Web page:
LAS VEGAS – Among all the streaks, chokeholds and assorted algebraic proof of Gonzaga’s sway over the West Coast Conference lo these many years comes more:
The last time the Bulldogs got bounced in the league tournament semis as a 1 or 2 seed was back in 1994. In the 16 seasons between then and this weekend came 15 championship game appearances, and 13 in a row.
Saddle up for No. 14.
So why should we be surprised?
Why should we be surprised that the Zags – who went the final seven minutes of Sunday’s semifinal against San Francisco without a field goal, and with everyone but trainer Jennifer Nyland burdened with four fouls – and still scraped their way into tonight’s title game, thanks to the clutchage of a player who could barely get on the floor in January and who they can’t afford to not have out there now?
Isn’t this where Gonzaga is always expected to be?
“We made our goals,” said center Rob Sacre, “and we’re slowly seeing them accomplished.”
The operative word, of course, being “slowly.” There were the nonconference travails in December and the WCC stumble in January, the free-fall out of the Top 25 and the dial-a-prayer rotation that staggered along not out of whim but necessity.
As usual, everyone outside the Zags’ inner circle figured their heroes would be grandfathered into greatness.
But not until Marquise Carter nailed seven free throws in the final 43 seconds that the Zags subdued USF 71-67 and earned the championship game rematch – and rubber game – against Saint Mary’s.
Although they still might be playing the semis if the Stoogesque stylings of referees J.T. Orr, Michael Irving and Mike Reed hadn’t succumbed to the clock. Is new officials maestro Dave Libbey paying by the whistle?
The Zags owe their survival to the usual preposterous confluence of events. There was the 10-0 run in the first half that gave them margin for error, perpetuated almost exclusively by reserve David Stockton, as always the least fearsome looking player on the floor. There was the manic managing of the lineup with both Stockton and fellow point guard Demetri Goodson stuck with four fouls. And then there was, yes, defense, remarkable in the last 90 seconds.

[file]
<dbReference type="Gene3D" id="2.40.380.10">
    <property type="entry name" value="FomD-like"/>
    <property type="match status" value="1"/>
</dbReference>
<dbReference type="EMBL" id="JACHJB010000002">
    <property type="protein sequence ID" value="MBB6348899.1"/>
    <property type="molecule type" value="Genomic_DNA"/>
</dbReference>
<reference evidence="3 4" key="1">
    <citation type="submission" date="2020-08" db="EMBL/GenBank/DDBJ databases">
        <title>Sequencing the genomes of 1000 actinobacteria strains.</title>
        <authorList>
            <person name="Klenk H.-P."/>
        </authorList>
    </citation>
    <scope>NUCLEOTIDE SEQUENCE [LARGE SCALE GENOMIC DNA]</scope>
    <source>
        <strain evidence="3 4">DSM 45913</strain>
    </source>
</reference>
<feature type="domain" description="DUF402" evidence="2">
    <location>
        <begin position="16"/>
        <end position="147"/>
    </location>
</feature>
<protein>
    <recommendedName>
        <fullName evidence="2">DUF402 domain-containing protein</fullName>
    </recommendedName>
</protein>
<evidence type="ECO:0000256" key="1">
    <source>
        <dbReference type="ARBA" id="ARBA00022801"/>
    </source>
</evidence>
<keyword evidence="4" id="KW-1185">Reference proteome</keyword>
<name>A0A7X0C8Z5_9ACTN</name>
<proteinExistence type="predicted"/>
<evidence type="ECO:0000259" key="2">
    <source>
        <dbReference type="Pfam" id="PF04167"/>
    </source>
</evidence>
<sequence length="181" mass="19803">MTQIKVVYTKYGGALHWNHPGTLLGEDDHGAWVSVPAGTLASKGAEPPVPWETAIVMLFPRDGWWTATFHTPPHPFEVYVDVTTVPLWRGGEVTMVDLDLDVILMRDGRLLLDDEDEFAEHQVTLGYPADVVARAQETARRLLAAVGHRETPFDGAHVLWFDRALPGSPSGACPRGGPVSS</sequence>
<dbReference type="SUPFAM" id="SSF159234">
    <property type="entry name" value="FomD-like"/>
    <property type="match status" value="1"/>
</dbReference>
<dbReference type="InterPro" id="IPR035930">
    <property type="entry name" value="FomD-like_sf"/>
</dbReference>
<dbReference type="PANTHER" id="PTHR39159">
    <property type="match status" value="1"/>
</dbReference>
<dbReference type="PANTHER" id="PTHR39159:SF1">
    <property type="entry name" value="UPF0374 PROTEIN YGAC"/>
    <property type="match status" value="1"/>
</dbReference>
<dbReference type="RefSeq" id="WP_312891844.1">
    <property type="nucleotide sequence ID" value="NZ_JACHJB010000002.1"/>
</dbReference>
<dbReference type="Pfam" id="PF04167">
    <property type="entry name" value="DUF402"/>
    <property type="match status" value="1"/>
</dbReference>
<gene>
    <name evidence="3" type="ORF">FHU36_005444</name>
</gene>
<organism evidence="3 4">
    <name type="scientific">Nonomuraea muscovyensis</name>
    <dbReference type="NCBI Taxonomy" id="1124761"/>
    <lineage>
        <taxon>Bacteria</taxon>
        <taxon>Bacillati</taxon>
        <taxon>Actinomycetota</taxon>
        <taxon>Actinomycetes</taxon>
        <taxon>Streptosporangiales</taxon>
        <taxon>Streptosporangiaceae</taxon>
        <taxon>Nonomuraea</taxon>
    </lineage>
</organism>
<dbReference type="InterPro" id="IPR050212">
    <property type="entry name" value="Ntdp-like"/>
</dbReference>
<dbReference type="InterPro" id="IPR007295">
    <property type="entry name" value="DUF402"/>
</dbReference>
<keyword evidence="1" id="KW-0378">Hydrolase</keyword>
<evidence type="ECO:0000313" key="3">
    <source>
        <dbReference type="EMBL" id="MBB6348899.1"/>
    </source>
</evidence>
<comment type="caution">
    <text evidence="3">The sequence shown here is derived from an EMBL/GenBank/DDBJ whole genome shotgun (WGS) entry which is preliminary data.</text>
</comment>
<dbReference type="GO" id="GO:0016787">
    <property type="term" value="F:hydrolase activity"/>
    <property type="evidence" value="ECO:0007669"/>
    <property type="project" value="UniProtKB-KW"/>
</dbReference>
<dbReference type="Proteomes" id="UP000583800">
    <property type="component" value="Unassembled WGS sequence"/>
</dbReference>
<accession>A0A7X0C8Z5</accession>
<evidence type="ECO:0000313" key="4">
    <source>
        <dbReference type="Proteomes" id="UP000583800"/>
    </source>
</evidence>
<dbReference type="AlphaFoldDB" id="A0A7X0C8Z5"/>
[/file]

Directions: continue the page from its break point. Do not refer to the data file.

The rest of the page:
Sacre taking a nervy charge. Mike Hart – “the best five-minute player in America” as anointed by assistant coach Donny Daniels – poking the ball away on the baseline. Carter stripping USF’s Cody Doolin, and Goodson leaping high to intercept the Dons’ last inbounds pass – and their last chance.
And then, of course, the free throws by the once enigmatic Carter.
“Stepping to the line seemed really relaxing and easy for me,” he claimed.
“But he still loses to me in free-throw games,” Sacre needled.
“Really?” coach Mark Few said. “Must be verbal harassment.”
The biggest endorsement for these Zags – in a year when there has been more darts and denigration – is not since the early years of this streak have they had to play each successive game with so much on the line.
We’re talking about the NCAA tournament bid, of course. We have to, because the Zags insist they haven’t been.
“Nothing was going to be given to us all year, so we just keep our heads down, focused and grinding away,” Sacre said. “We’re not focused on getting a bid. We’re focused on winning and that’s all that matters.”
Really? Even with their chances having been roundly dismissed almost two months ago?
“I don’t think they even look at that stuff,” Few said. “I think 45-year-old men do – unless they’re computer illiterate like me. They’re into their iPods and music. They don’t surf the Internet for Joe Lunardi, I can tell you that.”
There is still considerable debate whether the Zags – or Saint Mary’s, for that matter – can rest easy if they lose tonight. WCC commissioner Jamie Zaninovich spoke confidently enough earlier in the evening, but he also invoked the teams’ status as “national brands,” which suggests he doesn’t really understand the process.
He’ll learn more next year when he joins the selection committee.
It’s been a while since the Zags had to sweat one out like this – but it doesn’t seem all that different to Few.
“You go back and we’ve had close games down here where we fought and fought and fought in the semis,” he said, “or came down here before when we had to get a win or two.
“Yeah, it’s different, but it’s not out of the realm. We’re 23-9 with four or five pretty good out-of-conference wins – those teams are pretty solid. And we won our conference championship. And we’re playing in the title game for the I-don’t-know how-manyth time.”
Fourteen. Fourteen in a row.
“Seems like a pretty normal year,” he said.
Yeah. But crazy normal.
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